continental shelf between them;  
  
-- A dispute over the course of the maritime boundary dividing the U.S.  
and Canada in the Gulf of Maine area.  
  
Secretariat  
  
The Secretariat is headed by the Secretary General, assisted by a staff  
of international civil servants worldwide. It provides studies,  
information, and facilities needed by UN bodies for their meetings. It  
also carries out tasks as directed by the Security Council, the General  
Assembly, the Economic and Social Council, and other UN bodies. The  
Charter provides that the staff be chosen by application of the "highest  
standards of efficiency, competence, and integrity," with due regard for  
the importance of recruiting on a wide geographical basis.  
  
The Charter provides that the staff shall not seek or receive  
instructions from any authority other than the UN. Each UN member is  
enjoined to respect the international character of the Secretariat and  
not seek to influence its staff. The Secretary General alone is  
responsible for staff selection.  
  
The Secretary General's duties include helping resolve international  
disputes, administering peacekeeping operations, organizing  
international conferences, gathering information on the implementation  
of Security Council decisions, and consulting with member governments  
regarding various initiatives. Key Secretariat offices in this area  
include the Department of Humanitarian Affairs and the Department of  
Peacekeeping Operations. The Secretary General may bring to the  
attention of the Security Council any matter that, in his or her  
opinion, may threaten international peace and security.  
  
 
THE UN FAMILY  
  
In addition to the principal UN organs, the UN family includes nearly 30  
major programs or agencies. Some were in existence before the UN was  
created and are related to it by agreement. Others were established by  
the General Assembly. Each provides expertise in a specific area. Those  
agencies include:  
  
UN Children's Fund (UNICEF).   
  
Headquartered in New York City, UNICEF provides long-term humanitarian  
and developmental assistance to children and mothers in developing  
countries. A voluntarily funded agency, UNICEF relies on contributions  
from governments and private donors. Its programs emphasize developing  
community-level services to promote the health and well-being of  
children. UNICEF was awarded the Nobel Peace Prize in 1965.  
  
UN Development Program (UNDP).   
  
Headquartered in New York City, UNDP has a U.S. administrator and is the  
largest multilateral source of grant technical assistance in the world.  
Voluntarily funded, it provides expert advice, training, and limited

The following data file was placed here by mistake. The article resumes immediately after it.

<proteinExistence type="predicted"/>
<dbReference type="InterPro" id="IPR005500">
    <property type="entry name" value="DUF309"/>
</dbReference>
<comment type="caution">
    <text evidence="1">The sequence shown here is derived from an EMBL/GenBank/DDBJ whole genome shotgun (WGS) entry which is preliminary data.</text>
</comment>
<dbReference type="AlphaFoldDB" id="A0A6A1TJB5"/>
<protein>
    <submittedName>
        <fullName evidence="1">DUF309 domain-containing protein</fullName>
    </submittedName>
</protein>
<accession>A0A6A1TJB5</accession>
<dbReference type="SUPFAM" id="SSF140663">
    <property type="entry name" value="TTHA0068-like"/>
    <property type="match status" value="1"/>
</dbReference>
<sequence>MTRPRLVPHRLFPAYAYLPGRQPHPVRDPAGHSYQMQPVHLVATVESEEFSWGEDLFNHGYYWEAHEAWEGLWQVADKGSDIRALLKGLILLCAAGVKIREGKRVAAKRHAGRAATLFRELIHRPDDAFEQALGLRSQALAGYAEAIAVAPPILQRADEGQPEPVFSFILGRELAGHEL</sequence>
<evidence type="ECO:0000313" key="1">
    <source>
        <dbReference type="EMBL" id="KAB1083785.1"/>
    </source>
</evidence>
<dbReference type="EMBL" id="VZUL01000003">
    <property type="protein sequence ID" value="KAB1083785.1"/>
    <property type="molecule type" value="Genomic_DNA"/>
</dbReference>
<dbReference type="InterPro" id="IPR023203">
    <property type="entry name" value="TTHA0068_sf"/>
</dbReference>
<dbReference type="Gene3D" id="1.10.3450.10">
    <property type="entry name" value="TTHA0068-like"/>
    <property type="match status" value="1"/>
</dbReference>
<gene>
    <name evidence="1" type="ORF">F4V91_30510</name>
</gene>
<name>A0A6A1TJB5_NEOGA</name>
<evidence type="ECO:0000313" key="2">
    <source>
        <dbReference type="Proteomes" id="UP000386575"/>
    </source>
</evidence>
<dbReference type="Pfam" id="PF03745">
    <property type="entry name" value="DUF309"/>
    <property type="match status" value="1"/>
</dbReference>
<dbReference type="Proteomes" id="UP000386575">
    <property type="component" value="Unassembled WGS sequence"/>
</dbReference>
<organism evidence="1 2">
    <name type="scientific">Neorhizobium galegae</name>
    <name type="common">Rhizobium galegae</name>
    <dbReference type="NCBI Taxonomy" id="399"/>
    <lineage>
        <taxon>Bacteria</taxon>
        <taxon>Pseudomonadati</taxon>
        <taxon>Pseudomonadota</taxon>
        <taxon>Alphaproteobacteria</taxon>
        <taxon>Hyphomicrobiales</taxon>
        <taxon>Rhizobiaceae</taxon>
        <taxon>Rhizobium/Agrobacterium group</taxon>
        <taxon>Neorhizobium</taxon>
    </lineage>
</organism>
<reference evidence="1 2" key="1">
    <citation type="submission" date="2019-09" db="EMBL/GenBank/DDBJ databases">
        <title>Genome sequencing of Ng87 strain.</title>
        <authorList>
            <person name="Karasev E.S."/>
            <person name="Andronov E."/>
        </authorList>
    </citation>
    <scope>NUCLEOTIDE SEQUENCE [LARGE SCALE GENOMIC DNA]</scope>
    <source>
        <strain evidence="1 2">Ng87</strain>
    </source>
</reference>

equipment to developing countries, with increasing emphasis on  
assistance to the poorest countries.  
  
International Atomic Energy Agency (IAEA).   
  
Headquartered in Vienna, Austria, the IAEA seeks to promote the peaceful  
use of nuclear energy and to inhibit its use for military purposes. The  
IAEA's programs encourage the development of the peaceful application of  
nuclear technology, provide international safeguards against its misuse,  
and facilitate the application of safety measures in its use. IAEA  
expanded its nuclear safety efforts in response to the Chernobyl  
disaster in 1986.  
  
World Food Program (WFP).    
  
Headquartered in Rome, Italy, the WFP distributes food commodities to  
support development projects, to long-term refugees and displaced  
persons, and as emergency food assistance in situations of natural and  
man-made disasters. Development projects, traditionally two-thirds of  
WFP programs, now constitute about 40%, as emergency and protracted  
refugee situations result in increasing demands for WFP programs and  
resources. WFP operates exclusively on contributions of commodities and  
cash donated by governments.  
  
Food and Agriculture Organization (FAO).  
   
Headquartered in Rome, Italy, FAO programs seek to raise levels of  
nutrition and standards of living; to improve the production,  
processing, marketing, and distribution of food and agricultural  
products; to promote rural development; and, by these means, to  
eliminate hunger. FAO's efforts to eliminate the Mediterranean fruit fly  
from the Caribbean Basin benefit the U.S. citrus industry. Likewise,  
U.S. cattle raisers have a direct stake in FAO efforts to eliminate a  
tick found in the Caribbean that carries a threatening cattle disease.  
  
World Health Organization (WHO).   
  
Headquartered in Geneva, Switzerland, WHO acts as a coordinating  
authority on international public health. After years of fighting  
smallpox, WHO declared in 1979 that the disease had been eradicated. It  
is nearing success in developing vaccines against malaria and  
schistosomiasis and aims to eradicate polio by the year 2000. WHO is  
also working toward the goal of "health for all by the year 2000" by  
seeking a level of health for all the world's people that will enable  
them to lead productive lives.  
  
Office of the UN High Commissioner for Refugees (UNHCR).